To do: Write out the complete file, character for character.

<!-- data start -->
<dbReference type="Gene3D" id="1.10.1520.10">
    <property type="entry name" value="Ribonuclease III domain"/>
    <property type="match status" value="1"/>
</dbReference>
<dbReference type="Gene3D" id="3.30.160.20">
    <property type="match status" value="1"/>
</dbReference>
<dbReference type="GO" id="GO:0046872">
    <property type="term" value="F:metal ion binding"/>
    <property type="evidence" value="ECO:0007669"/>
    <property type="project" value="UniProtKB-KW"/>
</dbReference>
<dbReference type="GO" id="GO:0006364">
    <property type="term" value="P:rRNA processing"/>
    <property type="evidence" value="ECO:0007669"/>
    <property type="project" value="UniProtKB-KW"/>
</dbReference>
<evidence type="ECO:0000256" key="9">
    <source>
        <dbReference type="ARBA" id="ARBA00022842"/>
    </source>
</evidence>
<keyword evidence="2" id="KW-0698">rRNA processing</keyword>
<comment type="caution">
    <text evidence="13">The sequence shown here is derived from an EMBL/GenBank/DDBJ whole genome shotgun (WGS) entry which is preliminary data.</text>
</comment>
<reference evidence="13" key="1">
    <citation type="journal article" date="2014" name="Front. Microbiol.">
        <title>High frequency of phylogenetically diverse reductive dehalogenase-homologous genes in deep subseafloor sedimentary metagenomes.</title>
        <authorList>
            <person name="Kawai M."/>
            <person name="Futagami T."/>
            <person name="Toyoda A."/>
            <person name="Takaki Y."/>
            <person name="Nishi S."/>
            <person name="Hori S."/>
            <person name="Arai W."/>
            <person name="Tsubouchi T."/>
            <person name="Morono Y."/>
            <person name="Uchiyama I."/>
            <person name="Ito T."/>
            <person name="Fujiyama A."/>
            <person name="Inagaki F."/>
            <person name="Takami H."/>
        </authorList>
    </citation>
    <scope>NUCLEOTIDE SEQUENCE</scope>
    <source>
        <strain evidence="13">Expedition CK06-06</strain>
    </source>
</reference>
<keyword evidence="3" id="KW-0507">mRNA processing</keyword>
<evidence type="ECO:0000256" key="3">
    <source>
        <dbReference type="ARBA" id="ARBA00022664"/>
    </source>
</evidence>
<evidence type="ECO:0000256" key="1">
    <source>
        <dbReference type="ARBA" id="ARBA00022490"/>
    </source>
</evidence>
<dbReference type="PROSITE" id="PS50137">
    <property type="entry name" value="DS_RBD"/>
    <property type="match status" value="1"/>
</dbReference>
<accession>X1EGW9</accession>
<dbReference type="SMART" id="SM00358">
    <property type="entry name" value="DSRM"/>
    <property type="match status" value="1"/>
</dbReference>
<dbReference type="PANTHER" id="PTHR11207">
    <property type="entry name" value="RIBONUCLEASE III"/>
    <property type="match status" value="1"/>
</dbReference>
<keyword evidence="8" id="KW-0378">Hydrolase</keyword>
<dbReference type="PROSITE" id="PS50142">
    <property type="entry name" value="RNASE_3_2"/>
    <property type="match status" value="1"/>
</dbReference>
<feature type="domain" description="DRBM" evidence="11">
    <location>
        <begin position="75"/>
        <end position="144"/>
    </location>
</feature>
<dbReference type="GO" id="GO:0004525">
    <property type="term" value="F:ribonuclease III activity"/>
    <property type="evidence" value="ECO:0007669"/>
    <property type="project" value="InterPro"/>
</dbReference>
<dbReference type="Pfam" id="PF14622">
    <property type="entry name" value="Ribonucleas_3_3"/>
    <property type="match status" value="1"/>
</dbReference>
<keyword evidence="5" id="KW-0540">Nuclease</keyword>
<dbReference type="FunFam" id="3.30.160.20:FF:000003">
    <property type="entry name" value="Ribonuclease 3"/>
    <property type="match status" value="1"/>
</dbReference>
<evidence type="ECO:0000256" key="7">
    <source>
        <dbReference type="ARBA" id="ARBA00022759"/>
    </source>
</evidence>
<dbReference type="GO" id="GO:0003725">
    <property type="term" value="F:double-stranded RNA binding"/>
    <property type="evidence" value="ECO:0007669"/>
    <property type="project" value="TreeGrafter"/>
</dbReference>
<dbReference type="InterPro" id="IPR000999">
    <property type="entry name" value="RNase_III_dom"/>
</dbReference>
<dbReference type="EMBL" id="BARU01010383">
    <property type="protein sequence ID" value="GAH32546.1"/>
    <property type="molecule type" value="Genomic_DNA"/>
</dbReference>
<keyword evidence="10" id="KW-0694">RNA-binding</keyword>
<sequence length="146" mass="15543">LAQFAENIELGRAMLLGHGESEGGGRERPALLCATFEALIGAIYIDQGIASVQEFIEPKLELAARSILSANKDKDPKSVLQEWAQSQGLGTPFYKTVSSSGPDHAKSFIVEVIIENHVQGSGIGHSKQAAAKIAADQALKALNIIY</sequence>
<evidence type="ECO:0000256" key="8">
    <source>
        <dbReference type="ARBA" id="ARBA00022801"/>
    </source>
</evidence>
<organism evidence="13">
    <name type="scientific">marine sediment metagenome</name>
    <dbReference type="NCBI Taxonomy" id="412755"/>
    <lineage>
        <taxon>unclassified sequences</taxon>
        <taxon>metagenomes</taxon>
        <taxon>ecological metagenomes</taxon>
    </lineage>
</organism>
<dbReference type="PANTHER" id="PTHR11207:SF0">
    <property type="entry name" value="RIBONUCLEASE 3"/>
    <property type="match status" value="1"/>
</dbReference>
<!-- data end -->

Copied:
<dbReference type="Gene3D" id="1.10.1520.10">
    <property type="entry name" value="Ribonuclease III domain"/>
    <property type="match status" value="1"/>
</dbReference>
<dbReference type="Gene3D" id="3.30.160.20">
    <property type="match status" value="1"/>
</dbReference>
<dbReference type="GO" id="GO:0046872">
    <property type="term" value="F:metal ion binding"/>
    <property type="evidence" value="ECO:0007669"/>
    <property type="project" value="UniProtKB-KW"/>
</dbReference>
<dbReference type="GO" id="GO:0006364">
    <property type="term" value="P:rRNA processing"/>
    <property type="evidence" value="ECO:0007669"/>
    <property type="project" value="UniProtKB-KW"/>
</dbReference>
<evidence type="ECO:0000256" key="9">
    <source>
        <dbReference type="ARBA" id="ARBA00022842"/>
    </source>
</evidence>
<keyword evidence="2" id="KW-0698">rRNA processing</keyword>
<comment type="caution">
    <text evidence="13">The sequence shown here is derived from an EMBL/GenBank/DDBJ whole genome shotgun (WGS) entry which is preliminary data.</text>
</comment>
<reference evidence="13" key="1">
    <citation type="journal article" date="2014" name="Front. Microbiol.">
        <title>High frequency of phylogenetically diverse reductive dehalogenase-homologous genes in deep subseafloor sedimentary metagenomes.</title>
        <authorList>
            <person name="Kawai M."/>
            <person name="Futagami T."/>
            <person name="Toyoda A."/>
            <person name="Takaki Y."/>
            <person name="Nishi S."/>
            <person name="Hori S."/>
            <person name="Arai W."/>
            <person name="Tsubouchi T."/>
            <person name="Morono Y."/>
            <person name="Uchiyama I."/>
            <person name="Ito T."/>
            <person name="Fujiyama A."/>
            <person name="Inagaki F."/>
            <person name="Takami H."/>
        </authorList>
    </citation>
    <scope>NUCLEOTIDE SEQUENCE</scope>
    <source>
        <strain evidence="13">Expedition CK06-06</strain>
    </source>
</reference>
<keyword evidence="3" id="KW-0507">mRNA processing</keyword>
<evidence type="ECO:0000256" key="3">
    <source>
        <dbReference type="ARBA" id="ARBA00022664"/>
    </source>
</evidence>
<evidence type="ECO:0000256" key="1">
    <source>
        <dbReference type="ARBA" id="ARBA00022490"/>
    </source>
</evidence>
<dbReference type="PROSITE" id="PS50137">
    <property type="entry name" value="DS_RBD"/>
    <property type="match status" value="1"/>
</dbReference>
<accession>X1EGW9</accession>
<dbReference type="SMART" id="SM00358">
    <property type="entry name" value="DSRM"/>
    <property type="match status" value="1"/>
</dbReference>
<dbReference type="PANTHER" id="PTHR11207">
    <property type="entry name" value="RIBONUCLEASE III"/>
    <property type="match status" value="1"/>
</dbReference>
<keyword evidence="8" id="KW-0378">Hydrolase</keyword>
<dbReference type="PROSITE" id="PS50142">
    <property type="entry name" value="RNASE_3_2"/>
    <property type="match status" value="1"/>
</dbReference>
<feature type="domain" description="DRBM" evidence="11">
    <location>
        <begin position="75"/>
        <end position="144"/>
    </location>
</feature>
<dbReference type="GO" id="GO:0004525">
    <property type="term" value="F:ribonuclease III activity"/>
    <property type="evidence" value="ECO:0007669"/>
    <property type="project" value="InterPro"/>
</dbReference>
<dbReference type="Pfam" id="PF14622">
    <property type="entry name" value="Ribonucleas_3_3"/>
    <property type="match status" value="1"/>
</dbReference>
<keyword evidence="5" id="KW-0540">Nuclease</keyword>
<dbReference type="FunFam" id="3.30.160.20:FF:000003">
    <property type="entry name" value="Ribonuclease 3"/>
    <property type="match status" value="1"/>
</dbReference>
<evidence type="ECO:0000256" key="7">
    <source>
        <dbReference type="ARBA" id="ARBA00022759"/>
    </source>
</evidence>
<dbReference type="GO" id="GO:0003725">
    <property type="term" value="F:double-stranded RNA binding"/>
    <property type="evidence" value="ECO:0007669"/>
    <property type="project" value="TreeGrafter"/>
</dbReference>
<dbReference type="InterPro" id="IPR000999">
    <property type="entry name" value="RNase_III_dom"/>
</dbReference>
<dbReference type="EMBL" id="BARU01010383">
    <property type="protein sequence ID" value="GAH32546.1"/>
    <property type="molecule type" value="Genomic_DNA"/>
</dbReference>
<keyword evidence="10" id="KW-0694">RNA-binding</keyword>
<sequence length="146" mass="15543">LAQFAENIELGRAMLLGHGESEGGGRERPALLCATFEALIGAIYIDQGIASVQEFIEPKLELAARSILSANKDKDPKSVLQEWAQSQGLGTPFYKTVSSSGPDHAKSFIVEVIIENHVQGSGIGHSKQAAAKIAADQALKALNIIY</sequence>
<evidence type="ECO:0000256" key="8">
    <source>
        <dbReference type="ARBA" id="ARBA00022801"/>
    </source>
</evidence>
<organism evidence="13">
    <name type="scientific">marine sediment metagenome</name>
    <dbReference type="NCBI Taxonomy" id="412755"/>
    <lineage>
        <taxon>unclassified sequences</taxon>
        <taxon>metagenomes</taxon>
        <taxon>ecological metagenomes</taxon>
    </lineage>
</organism>
<dbReference type="PANTHER" id="PTHR11207:SF0">
    <property type="entry name" value="RIBONUCLEASE 3"/>
    <property type="match status" value="1"/>
</dbReference>